Second Year: Research Roundup

Graham Huggan, February 2022

It has been a year since our last research roundup and longer than that since our opening workshop and AGM, so it seems timely to provide an update now. The global pandemic started at the same time as our project funding, and inevitably it has continued to necessitate changes to our research design and our collaborative work. However, the project has not only managed to keep afloat, but has produced some excellent outcomes, and as project co-leader I am delighted to be able to share some of these with you now.

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New Publication by Pavla Šimková

Pavla Šimková and Astrid M. Eckert have contributed a chapter about the European Green Belt project along the former Iron Curtain to the new handbook “Greening Europe: Environmental Protection in the Long Twentieth Century”. Their contribution highlights the connections between borders and the natural environment on the example of the Šumava and Bavarian Forest national parks.

Workshop Report: Teaching the Wadden Sea through Literature 2

After an exploratory online workshop on “Teaching the Wadden Sea through Literature” in June 2021, Eveline de Smalen organised a follow-up workshop in collaboration with the Waddenacademie on 16 and 17 November 2021. While it was scheduled as an in-person event, the worsening Covid-19 situation in Europe and the Netherlands in particular meant that it had to be moved online at the last minute. Thanks to the good will and flexibility of all participants, the move online went as smoothly as could be hoped for.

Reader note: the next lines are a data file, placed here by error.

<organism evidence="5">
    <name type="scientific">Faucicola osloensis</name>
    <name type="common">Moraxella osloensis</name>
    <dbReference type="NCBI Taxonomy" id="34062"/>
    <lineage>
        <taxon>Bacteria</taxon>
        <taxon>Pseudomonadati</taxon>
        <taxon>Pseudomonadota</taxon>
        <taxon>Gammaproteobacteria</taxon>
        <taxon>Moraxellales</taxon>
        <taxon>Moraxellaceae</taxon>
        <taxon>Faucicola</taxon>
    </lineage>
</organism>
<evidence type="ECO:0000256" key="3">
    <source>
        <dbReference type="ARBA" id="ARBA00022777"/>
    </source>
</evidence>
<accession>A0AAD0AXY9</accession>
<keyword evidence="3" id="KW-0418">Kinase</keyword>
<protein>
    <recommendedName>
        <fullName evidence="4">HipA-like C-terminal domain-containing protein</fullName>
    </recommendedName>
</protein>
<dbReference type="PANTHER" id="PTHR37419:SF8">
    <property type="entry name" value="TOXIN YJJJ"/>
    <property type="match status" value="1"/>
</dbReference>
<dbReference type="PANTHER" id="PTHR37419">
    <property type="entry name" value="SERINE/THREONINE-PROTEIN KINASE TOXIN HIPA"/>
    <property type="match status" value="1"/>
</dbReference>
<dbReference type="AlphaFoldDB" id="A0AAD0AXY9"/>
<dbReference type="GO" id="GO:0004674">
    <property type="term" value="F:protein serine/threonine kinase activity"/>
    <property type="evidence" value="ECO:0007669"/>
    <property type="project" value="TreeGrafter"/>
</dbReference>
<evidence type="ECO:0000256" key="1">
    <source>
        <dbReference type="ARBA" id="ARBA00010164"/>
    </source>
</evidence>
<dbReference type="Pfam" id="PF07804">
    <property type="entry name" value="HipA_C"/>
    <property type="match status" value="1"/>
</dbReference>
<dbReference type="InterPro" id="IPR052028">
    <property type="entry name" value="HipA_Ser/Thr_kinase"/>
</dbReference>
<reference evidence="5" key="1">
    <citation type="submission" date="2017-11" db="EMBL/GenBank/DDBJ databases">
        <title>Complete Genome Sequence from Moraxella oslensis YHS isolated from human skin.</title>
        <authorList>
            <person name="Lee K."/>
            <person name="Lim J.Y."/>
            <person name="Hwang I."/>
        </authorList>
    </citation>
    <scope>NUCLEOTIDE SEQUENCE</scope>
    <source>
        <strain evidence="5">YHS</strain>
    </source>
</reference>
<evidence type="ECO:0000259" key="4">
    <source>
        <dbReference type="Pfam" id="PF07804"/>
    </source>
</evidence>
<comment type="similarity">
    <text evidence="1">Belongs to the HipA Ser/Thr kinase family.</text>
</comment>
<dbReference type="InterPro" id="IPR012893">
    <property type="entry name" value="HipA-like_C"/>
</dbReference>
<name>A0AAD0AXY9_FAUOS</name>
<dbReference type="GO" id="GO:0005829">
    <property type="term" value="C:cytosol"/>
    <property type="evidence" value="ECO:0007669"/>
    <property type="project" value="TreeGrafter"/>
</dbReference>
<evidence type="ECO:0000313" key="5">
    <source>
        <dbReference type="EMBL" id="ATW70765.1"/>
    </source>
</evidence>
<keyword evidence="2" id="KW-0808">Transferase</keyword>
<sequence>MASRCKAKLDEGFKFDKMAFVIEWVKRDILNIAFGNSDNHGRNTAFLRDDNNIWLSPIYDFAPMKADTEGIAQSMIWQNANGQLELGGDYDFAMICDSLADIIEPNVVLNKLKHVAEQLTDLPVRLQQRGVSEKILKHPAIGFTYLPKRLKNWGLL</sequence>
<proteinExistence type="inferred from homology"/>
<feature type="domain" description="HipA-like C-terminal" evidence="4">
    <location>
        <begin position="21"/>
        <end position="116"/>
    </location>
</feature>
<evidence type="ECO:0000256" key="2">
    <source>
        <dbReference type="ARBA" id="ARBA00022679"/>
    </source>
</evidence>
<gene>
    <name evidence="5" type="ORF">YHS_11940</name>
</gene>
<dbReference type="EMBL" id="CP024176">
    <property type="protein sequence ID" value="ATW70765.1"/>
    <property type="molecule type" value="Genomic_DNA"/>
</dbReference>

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IUCN World Congress, Marseille, September 2021

By Jonathan Carruthers-Jones

After the endless months of COVID enforced routine, a trip to the IUCN World Congress in Marseille felt like quite an adventure. The IUCN congress is the world’s largest conservation event, attended by thousands of practitioners, researchers and policy people working on conservation. But as things turned out, the day in Marseille was only the beginning…

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Team workshop in the Pyrenees National Park

During the week from 30 August to 5 September, the Corridor Talk team convened in the Pyrenean region of southwest France, more specifically the pleasant spa town of Bagnères-de-Bigorre, for a series of half-day field trips and business meetings. The trips, to the neighbouring mountain areas of Cauterets and Lac d’Estaing, involved short hikes (and inclement weather!), the latter accompanied by senior Pyrenees National Park ranger Etienne Farand, who recounted stories of regular bear attacks in the region, and who – echoing the figures given by Marco Heurich for Bavarian Forest NP last year – explained the pressures being put on the National Park by increased visitor numbers during the pandemic, and by the emergence – welcome in other ways – of new demographics for tourism in the region, at least some of the visitors associated with which had never been to a national park before.